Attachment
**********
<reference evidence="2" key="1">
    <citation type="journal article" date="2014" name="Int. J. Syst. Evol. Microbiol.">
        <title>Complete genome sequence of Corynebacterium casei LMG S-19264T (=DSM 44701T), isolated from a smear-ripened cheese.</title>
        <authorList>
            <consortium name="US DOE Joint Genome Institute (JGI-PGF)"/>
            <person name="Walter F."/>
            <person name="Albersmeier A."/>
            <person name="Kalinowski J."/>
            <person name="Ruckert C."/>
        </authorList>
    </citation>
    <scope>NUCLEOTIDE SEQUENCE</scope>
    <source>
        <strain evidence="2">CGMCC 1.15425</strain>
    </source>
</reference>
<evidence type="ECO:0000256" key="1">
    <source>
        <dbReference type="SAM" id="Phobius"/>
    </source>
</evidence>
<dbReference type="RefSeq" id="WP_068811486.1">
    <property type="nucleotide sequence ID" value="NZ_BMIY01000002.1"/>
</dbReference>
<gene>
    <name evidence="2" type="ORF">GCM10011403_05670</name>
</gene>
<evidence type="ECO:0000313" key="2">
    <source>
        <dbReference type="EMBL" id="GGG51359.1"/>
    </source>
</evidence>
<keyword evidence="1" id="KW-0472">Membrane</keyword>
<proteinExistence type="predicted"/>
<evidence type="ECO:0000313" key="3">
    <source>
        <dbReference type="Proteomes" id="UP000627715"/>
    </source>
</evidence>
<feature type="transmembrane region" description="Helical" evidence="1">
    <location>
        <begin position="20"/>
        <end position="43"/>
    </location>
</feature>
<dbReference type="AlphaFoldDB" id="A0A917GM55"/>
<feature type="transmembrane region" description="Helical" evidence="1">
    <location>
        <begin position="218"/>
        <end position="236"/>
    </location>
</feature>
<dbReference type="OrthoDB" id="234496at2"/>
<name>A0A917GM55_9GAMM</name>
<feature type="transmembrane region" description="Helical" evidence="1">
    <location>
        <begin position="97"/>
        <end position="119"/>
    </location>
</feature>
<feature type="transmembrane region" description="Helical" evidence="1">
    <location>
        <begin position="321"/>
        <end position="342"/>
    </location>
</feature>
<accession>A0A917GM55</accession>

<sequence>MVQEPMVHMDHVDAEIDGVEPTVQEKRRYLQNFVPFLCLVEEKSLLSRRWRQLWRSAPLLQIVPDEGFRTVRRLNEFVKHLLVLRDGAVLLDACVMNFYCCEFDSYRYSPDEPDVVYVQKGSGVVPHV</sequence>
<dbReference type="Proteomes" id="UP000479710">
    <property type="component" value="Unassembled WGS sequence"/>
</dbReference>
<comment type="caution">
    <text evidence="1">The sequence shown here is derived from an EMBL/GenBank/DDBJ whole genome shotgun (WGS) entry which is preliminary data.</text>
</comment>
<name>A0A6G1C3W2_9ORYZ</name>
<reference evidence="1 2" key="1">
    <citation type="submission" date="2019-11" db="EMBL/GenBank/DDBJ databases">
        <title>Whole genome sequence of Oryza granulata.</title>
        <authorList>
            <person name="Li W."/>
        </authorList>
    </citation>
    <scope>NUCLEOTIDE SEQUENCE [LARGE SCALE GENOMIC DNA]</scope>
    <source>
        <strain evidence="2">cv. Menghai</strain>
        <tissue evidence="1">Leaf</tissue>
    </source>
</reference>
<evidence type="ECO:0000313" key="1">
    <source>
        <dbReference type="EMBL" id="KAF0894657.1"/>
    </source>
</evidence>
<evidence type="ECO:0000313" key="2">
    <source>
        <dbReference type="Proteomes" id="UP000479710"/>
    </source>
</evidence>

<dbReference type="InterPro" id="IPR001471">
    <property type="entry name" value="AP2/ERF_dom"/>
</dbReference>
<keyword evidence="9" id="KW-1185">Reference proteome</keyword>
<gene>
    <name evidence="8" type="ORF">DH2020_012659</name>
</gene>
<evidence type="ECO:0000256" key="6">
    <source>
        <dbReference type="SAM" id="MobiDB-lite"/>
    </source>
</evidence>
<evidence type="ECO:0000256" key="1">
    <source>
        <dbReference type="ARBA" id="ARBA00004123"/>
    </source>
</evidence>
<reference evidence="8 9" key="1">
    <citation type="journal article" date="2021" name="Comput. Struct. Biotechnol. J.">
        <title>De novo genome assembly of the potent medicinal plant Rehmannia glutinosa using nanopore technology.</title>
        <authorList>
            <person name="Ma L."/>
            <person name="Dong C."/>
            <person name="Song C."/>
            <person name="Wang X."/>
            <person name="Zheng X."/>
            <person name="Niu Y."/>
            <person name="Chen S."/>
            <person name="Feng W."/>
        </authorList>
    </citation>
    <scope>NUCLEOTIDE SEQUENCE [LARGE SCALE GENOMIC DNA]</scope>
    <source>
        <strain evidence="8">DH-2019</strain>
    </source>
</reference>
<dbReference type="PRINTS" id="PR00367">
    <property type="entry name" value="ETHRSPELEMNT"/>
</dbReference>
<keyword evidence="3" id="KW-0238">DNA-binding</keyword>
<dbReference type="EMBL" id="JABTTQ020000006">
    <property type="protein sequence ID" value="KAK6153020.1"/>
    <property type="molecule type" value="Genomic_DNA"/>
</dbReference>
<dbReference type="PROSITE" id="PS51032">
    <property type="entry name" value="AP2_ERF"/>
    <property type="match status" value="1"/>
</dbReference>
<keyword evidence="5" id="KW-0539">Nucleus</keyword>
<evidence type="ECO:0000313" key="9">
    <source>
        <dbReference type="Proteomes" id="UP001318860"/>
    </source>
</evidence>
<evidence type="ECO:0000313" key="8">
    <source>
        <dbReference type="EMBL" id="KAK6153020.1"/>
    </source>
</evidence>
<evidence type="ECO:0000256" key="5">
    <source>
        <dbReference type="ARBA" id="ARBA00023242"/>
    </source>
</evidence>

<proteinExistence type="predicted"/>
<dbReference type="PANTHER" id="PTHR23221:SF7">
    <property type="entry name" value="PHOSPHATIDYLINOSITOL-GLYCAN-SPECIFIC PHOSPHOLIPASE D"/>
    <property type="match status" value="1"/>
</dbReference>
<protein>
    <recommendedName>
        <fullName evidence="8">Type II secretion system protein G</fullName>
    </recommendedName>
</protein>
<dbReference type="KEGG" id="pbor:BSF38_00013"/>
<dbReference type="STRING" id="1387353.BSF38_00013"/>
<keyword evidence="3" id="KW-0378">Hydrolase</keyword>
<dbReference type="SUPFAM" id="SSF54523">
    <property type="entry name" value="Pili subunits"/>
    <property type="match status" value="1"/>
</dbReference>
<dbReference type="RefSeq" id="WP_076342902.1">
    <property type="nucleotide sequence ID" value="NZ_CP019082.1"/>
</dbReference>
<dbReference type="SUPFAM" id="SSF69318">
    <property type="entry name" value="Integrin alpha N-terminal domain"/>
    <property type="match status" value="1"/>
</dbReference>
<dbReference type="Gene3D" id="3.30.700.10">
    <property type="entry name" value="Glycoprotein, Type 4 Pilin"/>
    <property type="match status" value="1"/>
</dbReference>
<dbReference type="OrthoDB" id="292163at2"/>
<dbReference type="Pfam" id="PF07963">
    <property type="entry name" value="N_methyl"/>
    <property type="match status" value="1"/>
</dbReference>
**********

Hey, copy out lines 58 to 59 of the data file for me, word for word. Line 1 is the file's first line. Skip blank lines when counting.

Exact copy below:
        <end position="119"/>
    </location>